American Idiot

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I love musicals, but I grew up emo. This seems irreconcilable, until you consider the fact that American Idiot exists. Corresponding directly with the eponymous concept album that swept me through my adolescence, American Idiot unpacks the various themes explored by Green Day’s lyrics and extracts a narrative from them. When the Edinburgh Footlights got in touch with us for a review, I was immediately excited.

American Idiot (the album) is a sharp exploration of Americanism, consumerism, small-town desperation and patriotism in a neo-liberal society. It’s seriously articulate, for a band whose namesake is a day-long bong smoking session. I walked into the venue and was greeted by a sea of masks, depicting America’s current cultural pantheon— Kanye West, Donald Trump etc. I’m swiftly thrown into a narrative featuring war, drug abuse, hopeless rock n’ roll dreams and small-town entrapment. The band are incredibly tight, and they blaze through my teenaged anthems with ease. I’m giddy by this point—the rhythm guitarist is wearing black nail varnish. The costuming has me consistently gobsmacked. I don’t know how the Edinburgh Footlights time travelled back to noughties and raided my wardrobe, but the stage is bedecked with ripped denim, band tees and eyeliner. I saw a man skip in platform boots…majorly impressive stuff all around. American Idiot (the musical) is raunchy, gritty, and unkempt. For a (mostly) reformed emo, this is a godsend. It is also the source of my main criticisms.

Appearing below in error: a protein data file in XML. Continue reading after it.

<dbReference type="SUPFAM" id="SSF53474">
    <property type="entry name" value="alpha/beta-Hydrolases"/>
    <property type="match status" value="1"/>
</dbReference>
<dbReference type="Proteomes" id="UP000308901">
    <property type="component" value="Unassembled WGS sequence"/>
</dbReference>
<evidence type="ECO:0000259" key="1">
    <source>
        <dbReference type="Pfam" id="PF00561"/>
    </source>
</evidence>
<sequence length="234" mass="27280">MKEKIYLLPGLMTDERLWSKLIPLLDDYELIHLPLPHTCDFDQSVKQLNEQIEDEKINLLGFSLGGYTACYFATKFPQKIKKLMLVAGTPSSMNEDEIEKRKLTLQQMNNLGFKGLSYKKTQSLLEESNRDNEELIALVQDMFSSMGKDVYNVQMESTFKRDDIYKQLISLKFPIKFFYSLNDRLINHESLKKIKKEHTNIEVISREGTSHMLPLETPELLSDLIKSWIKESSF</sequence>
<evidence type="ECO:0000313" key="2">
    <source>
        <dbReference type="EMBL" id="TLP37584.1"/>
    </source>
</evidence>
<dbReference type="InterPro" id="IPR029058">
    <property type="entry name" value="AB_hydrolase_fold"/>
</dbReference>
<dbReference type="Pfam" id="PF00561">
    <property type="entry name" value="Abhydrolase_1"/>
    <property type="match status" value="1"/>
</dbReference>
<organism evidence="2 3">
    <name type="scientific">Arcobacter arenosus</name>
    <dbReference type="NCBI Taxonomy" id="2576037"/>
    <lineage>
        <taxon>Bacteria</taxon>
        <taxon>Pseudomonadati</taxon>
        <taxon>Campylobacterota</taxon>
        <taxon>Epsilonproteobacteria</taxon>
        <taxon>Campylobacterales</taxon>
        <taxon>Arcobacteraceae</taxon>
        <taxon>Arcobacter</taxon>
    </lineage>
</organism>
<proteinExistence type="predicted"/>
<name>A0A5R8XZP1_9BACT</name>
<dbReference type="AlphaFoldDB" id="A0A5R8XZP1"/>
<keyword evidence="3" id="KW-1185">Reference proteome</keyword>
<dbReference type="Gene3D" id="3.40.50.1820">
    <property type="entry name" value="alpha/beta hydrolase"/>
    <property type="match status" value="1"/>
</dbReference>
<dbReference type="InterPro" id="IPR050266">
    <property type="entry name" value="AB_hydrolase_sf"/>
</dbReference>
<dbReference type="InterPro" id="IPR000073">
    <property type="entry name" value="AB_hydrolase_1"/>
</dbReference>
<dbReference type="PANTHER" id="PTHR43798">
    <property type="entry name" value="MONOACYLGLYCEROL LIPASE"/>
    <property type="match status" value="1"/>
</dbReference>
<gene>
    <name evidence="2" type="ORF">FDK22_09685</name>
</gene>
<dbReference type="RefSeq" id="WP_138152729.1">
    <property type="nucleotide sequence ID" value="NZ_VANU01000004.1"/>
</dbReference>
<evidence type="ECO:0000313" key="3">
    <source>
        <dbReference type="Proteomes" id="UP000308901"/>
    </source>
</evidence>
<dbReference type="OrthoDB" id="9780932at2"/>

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I saw the penultimate show of the Footlight’s run, which will mitigate this critique somewhat, but it still stands. The vocal delivery of certain songs was lost to the “punk” aesthetic of the piece, affecting pitching and volume quite severely in some cases. The play’s principle trio suffered the brunt of this damage, with the supporting cast (particularly the female performers) remaining consistently strong. Some tech issues were also to blame for vocal dips, so I’ll let a few of them slide. Further difficulties were experienced by the band— you can’t beat a guitar to death for a full show and expect it to stay in tune. Another pass for that one. Choreography was a little off, in terms of timing, but this was more than made up for by the stellar dancing in Extraordinary Girl, I could have watched it for hours. 21 Guns was another standout, but this time the vocals were the source of my awe. I had chills, my emo little heart was fluttering; the harmonies were executed brilliantly. Less impressive were the acoustic numbers — poorly-executed barre chords from the principle cast lead to some unpleasant fret buzz and rogue notes, but barre chords are difficult, so I won’t crucify anyone for that. Maybe some warm-up exercises are in order though, your hands need to stretch quite a lot.

Speaking of stretching, I found the believability of certain performances to be an imaginative one. Characterisation was a little weak across the principle trio, which was made quite palpable in juxtaposition to the richly nuanced performance of “St Jimmy,” whose constant shaking and menacing glare had me checking for my nearest available exit. It’s hard to give life to characters in such a fast-paced musical though—the songs are practically back to back. With some polish, the Footlights have a stellar production under their belt. Their run of American Idiot has concluded, but I look forward to seeing what they do in the future.